Depending on where you’re coming from, Kuala Lumpur (always called KL by the locals) is either orderly or chaotic.
Those coming from neighbouring countries marvel at our ‘orderliness’; the fact that we actually stop at traffic lights, don’t normally run down pedestrians on zebra crossings and do not have hawkers clogging our pavements.
For others, our road signs are incomprehensible, our sense of time infuriatingly elastic and our command of English puzzling.
But for many first-timers, KL is also a surprise. If you’ve been reading that Malaysia is a developing country, the modern airport, highways and tall buildings can be unexpected. For the most part, English is so prevalent that you can understand most signs in public places and you can make yourself understood by most people. Many expats consider KL one of the better postings in Southeast Asia with a fairly high standard of living at reasonable prices.
But there are, as with any city, things to watch out for.
1. Most of KL is rather safe
Most of KL is safe especially in the tourist areas. But it does pay to be alert. It never fails to amaze me how careless people can be, leaving handbags over chairs and mobile phones on tables where they can be easily lifted by anyone. But generally we don’t have a pickpocket problem as prevalent as in some European cities. Occasionally we have cases of bag-snatchings but not as often as our newspapers would suggest.
2. Don’t just grab any taxi
Taxis can be a bit of a hit-and-miss prospect. If you get one from your hotel, they are likely to be reliable enough. But if you pick up one from the street, make sure they put on their meters and keep an eye on it. I can’t say our taxis are as pristine as those in, say, Japan nor are our drivers as well up on KL streets as those in London but if you don’t like the look of a cab, don’t take it. A good option is Uber. Otherwise download the MyTeksi app that generally works pretty well although it uses the same cabs as the ones you see on the streets.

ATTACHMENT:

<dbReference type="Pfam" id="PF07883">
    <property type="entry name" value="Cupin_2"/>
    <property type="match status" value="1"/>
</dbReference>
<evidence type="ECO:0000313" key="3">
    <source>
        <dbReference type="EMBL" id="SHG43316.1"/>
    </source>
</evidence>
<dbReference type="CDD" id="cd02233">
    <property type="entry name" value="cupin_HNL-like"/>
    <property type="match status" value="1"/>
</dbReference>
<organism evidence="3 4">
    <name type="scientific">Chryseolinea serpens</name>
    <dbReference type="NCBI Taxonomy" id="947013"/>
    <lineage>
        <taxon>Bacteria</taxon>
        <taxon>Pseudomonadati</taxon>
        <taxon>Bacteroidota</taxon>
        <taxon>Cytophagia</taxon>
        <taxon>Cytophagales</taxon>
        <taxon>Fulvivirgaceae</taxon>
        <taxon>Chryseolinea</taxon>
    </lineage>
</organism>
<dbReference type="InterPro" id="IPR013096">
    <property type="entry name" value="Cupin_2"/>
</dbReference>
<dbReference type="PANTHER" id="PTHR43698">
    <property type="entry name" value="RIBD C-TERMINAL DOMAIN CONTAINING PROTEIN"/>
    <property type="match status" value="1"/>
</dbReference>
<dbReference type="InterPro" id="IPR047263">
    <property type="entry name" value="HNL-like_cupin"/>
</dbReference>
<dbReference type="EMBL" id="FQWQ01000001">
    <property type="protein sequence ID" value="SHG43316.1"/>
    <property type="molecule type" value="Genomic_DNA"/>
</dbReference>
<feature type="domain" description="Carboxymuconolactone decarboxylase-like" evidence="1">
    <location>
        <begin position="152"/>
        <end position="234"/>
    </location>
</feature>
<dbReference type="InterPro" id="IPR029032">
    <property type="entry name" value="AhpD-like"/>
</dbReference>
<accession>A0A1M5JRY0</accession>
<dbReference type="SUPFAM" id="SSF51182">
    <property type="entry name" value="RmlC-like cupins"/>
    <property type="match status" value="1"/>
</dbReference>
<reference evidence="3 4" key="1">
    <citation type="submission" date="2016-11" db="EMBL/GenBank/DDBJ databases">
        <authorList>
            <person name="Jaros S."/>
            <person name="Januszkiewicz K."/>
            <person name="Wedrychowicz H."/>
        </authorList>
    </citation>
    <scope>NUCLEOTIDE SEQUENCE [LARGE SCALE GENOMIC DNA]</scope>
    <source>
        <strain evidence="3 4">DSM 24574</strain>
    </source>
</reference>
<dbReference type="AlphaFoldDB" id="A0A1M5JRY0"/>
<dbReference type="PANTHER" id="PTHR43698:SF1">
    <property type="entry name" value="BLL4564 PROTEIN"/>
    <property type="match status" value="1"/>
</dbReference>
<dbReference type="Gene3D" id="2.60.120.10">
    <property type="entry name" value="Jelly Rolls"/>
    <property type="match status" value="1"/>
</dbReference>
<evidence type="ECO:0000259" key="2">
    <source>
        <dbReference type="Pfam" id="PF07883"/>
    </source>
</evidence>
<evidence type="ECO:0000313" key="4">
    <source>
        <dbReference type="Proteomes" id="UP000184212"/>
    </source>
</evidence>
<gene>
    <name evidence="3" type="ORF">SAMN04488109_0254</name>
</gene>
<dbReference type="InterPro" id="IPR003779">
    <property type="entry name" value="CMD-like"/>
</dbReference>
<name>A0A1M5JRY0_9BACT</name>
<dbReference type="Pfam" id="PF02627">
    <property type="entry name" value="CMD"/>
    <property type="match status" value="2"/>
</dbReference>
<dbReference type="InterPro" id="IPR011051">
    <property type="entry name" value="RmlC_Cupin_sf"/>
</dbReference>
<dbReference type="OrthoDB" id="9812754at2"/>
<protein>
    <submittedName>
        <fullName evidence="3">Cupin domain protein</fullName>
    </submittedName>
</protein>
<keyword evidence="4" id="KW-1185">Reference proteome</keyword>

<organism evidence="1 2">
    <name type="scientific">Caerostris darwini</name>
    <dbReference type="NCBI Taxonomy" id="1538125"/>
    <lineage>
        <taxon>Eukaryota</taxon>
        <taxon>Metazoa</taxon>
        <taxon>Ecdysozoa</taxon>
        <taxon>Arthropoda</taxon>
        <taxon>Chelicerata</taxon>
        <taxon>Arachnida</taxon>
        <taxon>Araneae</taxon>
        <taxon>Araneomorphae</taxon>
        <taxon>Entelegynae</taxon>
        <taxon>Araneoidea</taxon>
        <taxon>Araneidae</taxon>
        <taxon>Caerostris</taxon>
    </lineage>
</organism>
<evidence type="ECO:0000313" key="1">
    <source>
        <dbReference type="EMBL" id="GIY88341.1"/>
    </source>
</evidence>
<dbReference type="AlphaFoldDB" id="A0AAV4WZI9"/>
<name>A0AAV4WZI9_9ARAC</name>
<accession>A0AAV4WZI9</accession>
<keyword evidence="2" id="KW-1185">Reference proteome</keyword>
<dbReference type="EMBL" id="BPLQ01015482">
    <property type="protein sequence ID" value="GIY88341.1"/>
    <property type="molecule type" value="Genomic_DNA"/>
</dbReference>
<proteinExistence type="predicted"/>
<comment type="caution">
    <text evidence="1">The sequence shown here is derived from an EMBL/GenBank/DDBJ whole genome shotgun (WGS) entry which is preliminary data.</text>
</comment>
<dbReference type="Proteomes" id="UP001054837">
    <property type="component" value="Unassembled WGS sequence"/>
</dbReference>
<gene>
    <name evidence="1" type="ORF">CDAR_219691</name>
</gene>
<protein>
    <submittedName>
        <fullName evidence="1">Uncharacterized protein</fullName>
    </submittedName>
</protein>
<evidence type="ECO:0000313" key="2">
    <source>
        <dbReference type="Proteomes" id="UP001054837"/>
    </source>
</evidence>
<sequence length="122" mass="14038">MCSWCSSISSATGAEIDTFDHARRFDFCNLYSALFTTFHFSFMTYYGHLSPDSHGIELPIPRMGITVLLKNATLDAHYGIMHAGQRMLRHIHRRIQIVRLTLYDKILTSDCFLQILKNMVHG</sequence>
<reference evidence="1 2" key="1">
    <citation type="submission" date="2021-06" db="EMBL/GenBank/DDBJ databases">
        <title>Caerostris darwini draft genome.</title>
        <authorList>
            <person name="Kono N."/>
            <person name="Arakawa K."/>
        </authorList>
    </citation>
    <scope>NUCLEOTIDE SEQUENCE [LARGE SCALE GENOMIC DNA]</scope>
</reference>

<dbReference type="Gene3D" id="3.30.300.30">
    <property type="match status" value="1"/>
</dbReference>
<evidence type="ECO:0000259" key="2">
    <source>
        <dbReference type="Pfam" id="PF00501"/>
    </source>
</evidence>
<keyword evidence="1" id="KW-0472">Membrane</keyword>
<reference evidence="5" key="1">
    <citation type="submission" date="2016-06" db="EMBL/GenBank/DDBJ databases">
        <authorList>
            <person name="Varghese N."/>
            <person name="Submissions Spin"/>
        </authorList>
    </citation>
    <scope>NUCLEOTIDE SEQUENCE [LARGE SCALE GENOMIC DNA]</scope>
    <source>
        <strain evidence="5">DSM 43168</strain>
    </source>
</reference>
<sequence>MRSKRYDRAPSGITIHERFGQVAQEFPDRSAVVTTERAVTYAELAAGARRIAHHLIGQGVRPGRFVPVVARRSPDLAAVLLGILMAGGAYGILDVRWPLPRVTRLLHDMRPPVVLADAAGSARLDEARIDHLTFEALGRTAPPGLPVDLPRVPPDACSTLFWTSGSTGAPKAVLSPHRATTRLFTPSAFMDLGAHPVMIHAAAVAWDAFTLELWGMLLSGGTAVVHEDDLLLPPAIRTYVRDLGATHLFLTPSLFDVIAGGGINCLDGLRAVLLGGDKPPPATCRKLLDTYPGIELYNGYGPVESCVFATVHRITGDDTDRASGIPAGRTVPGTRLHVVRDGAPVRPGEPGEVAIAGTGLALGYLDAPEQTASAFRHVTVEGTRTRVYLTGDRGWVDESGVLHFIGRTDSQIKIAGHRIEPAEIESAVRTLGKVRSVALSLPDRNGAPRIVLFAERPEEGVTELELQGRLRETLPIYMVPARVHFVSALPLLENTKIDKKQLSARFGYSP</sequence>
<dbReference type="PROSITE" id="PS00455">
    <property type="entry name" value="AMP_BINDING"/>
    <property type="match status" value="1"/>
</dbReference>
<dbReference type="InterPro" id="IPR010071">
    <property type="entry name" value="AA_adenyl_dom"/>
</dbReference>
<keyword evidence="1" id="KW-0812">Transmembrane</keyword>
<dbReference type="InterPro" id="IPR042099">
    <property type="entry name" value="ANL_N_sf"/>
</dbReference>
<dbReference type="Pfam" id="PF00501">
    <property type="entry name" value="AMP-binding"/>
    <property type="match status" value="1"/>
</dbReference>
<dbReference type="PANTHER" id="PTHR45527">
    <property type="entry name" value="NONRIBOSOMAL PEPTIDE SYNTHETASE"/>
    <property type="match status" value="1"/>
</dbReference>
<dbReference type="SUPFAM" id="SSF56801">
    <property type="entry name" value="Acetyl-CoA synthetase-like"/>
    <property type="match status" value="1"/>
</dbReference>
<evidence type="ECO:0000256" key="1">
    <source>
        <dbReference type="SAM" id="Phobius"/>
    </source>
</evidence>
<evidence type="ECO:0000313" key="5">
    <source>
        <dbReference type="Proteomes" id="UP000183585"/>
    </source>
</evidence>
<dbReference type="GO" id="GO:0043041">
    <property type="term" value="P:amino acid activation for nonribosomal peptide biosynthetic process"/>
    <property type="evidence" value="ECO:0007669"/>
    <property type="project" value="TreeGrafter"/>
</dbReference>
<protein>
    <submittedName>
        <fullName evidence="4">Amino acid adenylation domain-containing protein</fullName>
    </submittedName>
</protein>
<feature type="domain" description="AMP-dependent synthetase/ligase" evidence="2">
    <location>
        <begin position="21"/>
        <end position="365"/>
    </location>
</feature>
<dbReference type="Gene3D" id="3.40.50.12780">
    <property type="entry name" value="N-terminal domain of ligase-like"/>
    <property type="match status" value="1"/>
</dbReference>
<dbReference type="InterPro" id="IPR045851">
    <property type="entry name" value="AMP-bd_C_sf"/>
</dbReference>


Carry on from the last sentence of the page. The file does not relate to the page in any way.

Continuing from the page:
3.Customer service is a bit of a foreign concept
As far as KLites are concerned, most people are friendly and welcoming, often much more so to visitors than to their own. Service in stores, except for the high-end ones, can be erratic. I’ve known salespeople to simply disappear after asking them a question they found too difficult. Sometimes it’s just because they found your accent a bit mystifying so do repeat your question slowly or ask it more simply. Patience is a major virtue when doing anything in KL.
4. Public toilets can be really scary
A word about toilets: where possible, stick to hotels or the major shopping centres when you’re out and about. Most toilets are the type you’ll find anywhere but you may sometimes find squat toilets, traditional toilets that require you to get down on your haunches to do your thing. Not something to try if you’re not used to it, unless you’re desperate. These are also the reason why you sometimes find footprints on the seat of your toilets: someone more familiar with the squat type had to use the seated ones and so climbed onto the seat to squat. As Malaysians become more used to seated toilets, you’ll find less of these but even high-end malls such as Pavilion still have them.